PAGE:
Denver, Colorado – Green River, Utah – (350 miles-ish)
Ahhh…The Lil’ Hosses are rollin’ again! Getting out of Denver and on the road felt great. Beyond great. Today’s ride brought exceptional scenery, along with pigs and tunnels and funny signs and hairless chihuahuas. But first, let’s go back to Denver and look at a couple small highlights.
The gargoyles outside our hotel window.
This fantastic 2014 Iron at the dealer show.
Brian photo-bombing Willie G.
Jeff Decker’s cool stuff.
But really, we just wanted to get riding again.
We escaped Denver around ten, but it wasn’t easy. Here are the directions. Now keep in mind, we’re on motorcycles and can’t reference this convoluted map while driving:
No. I’m not talking cops.
Or members of the Harley-Owners-Group.
I’m talking pigs. The oinking kind. About thirty miles outside of Denver, we pulled past a livestock truck, one I assumed was carrying cows. But then I saw pink. A lot of pink. And snouts!! They were sticking their snouts through the holes! It was so adorable. But then I thought of where they might be going, and it made me sad, so I slipped into denial mode because wasting this extraordinary road in sadness would be crazy.
At around the fifty-mile-from-Denver-mark, we crossed the Continental Divide while underground in the Eisenhower Tunnel, a nearly two mile tunnel through Loveland Pass at over 11,000 feet. There’s something kinda cool about blazing through such a long tunnel on a motorcycle and thinking about the great Rocky Mountains overhead.
Toward the end of the tunnel, there are signs warning truckers of the steep downhill grade coming up. Later, after we were out of the tunnel and coasting down (got 71 MPG that leg!) the trucker warnings came with a sense of humor: “Don’t be fooled, Truckers! 4 more miles of grade to go!” “Not yet, Truckers! Still 1 mile of grade to go!”
There was also a sign warning of “Eagles on the Road.” Sadly, I didn’t see any. But I did see lots of densely packed pine and aspen trees.
When riding small tanked motorcycles like our Sportsters, it’s vital to pre-plan gas stops (what I’m supposed to be doing right now instead of writing). We generally don’t push it over 120 miles before filling up even though the bikes can go about 140. First stop was supposed to be Silverthorne, about 66 miles out of Denver, which would put us at about 100 on our tanks. But check this out! The ONLY and I mean ONLY off ramp for the town was under construction, so we couldn’t get to the gas stations! Crazy, eh? Lucky for us, there was another town close and we got our gas.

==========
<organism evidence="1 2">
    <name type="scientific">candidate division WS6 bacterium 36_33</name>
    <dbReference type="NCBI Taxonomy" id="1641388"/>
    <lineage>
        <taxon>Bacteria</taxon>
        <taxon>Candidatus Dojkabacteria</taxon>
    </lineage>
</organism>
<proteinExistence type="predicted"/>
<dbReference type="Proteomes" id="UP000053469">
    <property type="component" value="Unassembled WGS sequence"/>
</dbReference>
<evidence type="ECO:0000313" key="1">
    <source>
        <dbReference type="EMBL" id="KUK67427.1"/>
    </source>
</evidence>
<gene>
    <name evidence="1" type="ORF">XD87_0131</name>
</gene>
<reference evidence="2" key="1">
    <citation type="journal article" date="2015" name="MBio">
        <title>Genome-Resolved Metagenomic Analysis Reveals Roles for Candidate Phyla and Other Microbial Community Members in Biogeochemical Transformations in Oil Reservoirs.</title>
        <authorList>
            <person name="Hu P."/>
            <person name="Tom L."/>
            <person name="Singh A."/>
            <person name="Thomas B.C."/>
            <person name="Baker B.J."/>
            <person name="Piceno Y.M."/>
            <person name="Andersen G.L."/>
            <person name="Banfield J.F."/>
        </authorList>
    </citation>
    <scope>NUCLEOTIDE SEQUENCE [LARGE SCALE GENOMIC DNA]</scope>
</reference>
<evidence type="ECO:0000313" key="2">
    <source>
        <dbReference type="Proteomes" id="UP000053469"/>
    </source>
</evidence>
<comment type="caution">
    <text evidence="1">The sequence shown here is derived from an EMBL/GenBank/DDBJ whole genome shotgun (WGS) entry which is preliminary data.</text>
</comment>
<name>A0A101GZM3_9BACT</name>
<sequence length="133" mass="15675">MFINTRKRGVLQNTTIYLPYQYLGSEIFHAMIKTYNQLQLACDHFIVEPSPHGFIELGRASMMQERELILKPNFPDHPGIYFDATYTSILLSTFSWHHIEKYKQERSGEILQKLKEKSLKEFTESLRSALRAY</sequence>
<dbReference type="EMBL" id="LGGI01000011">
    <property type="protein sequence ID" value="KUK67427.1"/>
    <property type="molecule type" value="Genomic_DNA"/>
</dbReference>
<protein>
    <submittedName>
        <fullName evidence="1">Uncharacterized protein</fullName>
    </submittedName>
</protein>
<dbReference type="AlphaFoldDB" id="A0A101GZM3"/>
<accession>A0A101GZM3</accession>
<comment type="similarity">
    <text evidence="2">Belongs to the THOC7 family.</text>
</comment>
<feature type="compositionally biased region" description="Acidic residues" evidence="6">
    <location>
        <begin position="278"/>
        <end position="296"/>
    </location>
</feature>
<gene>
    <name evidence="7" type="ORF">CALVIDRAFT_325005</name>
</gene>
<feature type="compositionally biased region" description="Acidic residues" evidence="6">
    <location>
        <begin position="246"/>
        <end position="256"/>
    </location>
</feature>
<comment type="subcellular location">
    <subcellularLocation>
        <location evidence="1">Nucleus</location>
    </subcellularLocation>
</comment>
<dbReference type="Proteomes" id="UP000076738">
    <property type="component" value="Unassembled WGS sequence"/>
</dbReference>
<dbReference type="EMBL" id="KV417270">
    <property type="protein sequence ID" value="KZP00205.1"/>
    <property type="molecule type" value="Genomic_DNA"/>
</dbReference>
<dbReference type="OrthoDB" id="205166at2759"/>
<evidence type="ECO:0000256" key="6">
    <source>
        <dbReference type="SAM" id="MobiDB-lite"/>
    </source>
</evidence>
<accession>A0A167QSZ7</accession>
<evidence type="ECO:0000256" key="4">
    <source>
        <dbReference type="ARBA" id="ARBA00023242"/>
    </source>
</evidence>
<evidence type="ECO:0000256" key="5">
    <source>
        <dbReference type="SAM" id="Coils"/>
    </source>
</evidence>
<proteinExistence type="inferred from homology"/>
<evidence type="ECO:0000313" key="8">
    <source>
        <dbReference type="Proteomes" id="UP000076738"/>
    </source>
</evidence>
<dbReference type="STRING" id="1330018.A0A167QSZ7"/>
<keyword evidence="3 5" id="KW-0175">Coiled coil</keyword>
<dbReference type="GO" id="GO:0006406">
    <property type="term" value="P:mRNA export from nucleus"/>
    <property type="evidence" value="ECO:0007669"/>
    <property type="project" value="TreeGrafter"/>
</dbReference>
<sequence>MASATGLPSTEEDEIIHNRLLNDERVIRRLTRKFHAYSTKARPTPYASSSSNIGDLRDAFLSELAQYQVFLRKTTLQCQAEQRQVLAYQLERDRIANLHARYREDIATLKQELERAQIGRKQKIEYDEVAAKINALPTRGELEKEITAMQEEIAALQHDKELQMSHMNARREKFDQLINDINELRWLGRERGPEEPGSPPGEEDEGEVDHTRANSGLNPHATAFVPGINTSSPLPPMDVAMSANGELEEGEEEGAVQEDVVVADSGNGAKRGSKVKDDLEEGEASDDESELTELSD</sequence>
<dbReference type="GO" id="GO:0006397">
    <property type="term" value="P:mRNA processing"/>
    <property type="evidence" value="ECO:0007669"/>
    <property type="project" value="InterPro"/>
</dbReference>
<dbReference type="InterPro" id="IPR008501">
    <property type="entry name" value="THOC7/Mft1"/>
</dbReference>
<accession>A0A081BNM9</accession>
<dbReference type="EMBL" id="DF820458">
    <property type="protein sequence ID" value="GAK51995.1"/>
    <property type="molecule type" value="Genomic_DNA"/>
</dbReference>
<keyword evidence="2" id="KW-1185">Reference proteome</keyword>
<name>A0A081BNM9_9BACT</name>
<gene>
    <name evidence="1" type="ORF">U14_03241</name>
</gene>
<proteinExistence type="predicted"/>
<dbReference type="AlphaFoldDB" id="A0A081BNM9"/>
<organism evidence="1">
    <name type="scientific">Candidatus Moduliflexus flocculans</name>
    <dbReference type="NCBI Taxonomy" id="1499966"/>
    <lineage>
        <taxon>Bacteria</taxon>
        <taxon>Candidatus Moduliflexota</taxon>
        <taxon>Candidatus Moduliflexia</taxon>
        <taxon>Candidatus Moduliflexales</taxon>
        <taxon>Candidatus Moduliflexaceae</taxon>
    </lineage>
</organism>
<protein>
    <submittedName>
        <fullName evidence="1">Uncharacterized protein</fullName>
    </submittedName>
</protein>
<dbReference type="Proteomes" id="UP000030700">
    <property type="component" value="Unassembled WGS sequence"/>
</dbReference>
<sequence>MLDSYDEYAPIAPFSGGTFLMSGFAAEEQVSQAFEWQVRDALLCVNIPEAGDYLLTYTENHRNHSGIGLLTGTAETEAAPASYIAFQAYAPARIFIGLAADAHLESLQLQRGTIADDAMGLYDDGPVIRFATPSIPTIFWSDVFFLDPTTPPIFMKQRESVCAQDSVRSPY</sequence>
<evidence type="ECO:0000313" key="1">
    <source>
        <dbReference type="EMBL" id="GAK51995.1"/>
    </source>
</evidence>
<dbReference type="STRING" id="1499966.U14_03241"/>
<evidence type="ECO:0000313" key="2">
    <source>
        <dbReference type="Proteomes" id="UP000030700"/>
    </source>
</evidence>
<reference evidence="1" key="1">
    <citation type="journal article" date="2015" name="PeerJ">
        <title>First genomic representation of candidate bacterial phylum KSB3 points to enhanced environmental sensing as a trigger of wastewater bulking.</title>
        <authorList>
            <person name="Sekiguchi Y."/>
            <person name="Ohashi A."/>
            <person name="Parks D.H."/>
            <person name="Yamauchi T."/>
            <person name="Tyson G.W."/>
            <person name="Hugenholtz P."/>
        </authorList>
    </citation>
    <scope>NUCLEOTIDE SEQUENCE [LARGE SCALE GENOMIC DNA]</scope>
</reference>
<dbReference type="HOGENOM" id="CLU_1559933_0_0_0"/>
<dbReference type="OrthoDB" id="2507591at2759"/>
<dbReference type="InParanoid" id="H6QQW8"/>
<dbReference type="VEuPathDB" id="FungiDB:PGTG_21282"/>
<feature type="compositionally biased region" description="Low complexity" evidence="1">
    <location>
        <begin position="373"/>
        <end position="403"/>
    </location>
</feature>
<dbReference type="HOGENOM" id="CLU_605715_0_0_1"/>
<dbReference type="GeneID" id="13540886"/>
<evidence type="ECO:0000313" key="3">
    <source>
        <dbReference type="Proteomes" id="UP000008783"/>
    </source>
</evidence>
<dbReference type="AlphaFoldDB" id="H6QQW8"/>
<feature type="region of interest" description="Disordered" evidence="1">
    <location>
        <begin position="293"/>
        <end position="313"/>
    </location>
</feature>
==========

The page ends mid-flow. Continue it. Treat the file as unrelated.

According to the weather maps, and the sky, we expected rain. But we got none! Not a drop! Yee haw! All-in-all, it was a PERFECT ride today.
I tell ya, if all Interstates looked like I-70, I’d have no complaint traveling them! As the road winds through Glenwood Canyon, it’s hard to believe you’re riding an Interstate, with the sheer cliffs rising around you, small pine outcroppings perched on the edges, the Colorado River running alongside. It wowed me the first time in ’09, and it wowed me again.
Just like that. It’s amazing how quickly and dramatically the terrain changes once you cross the Colorado/Utah border. Some of the hillsides I swear look like hairless chihuahuas resting at the feet of the big red cliffs. Greyish pink. No foilage whatsoever. And wrinkly as all get out.
What… did you think I was going to tell you about a REAL hairless chihuahua? Come on… Everyone knows chihuahuas don’t like motorcycles!
And now… my eyes are closing while I’m writing, so either this is an insanely boring, choppy post, or I’m super tired. So I’ll leave you with pictures from Green River where we’re staying, and say goodnight…
Oh wait! One more funny story. So after dinner, we hit the pool, and Brian had with him a stack of shredded fragments of towels.
I asked what those were for and he said, “They’re pool towels.” I thought it was pretty crazy, but, whatever. It was hot and we had a pool. While at the pool, I noticed other guests had regular sized towels so asked Brian again, “Are you sure these are pool towels?” He said yeah, and proceeded to share the conversation he had with the clerk when he checked in (and I rode off to take some pictures). The clerk, who Brian had been talking motorcycles with, asked how many “horses” we had, and Brian answered two, so the guy handed him a stack of “horse blankets.” How Brian misunderstood that these were supposed to be pool towels is beyond me. Clearly, they’re meant for cleaning motorcycle gear. We had a good laugh about that one! HA!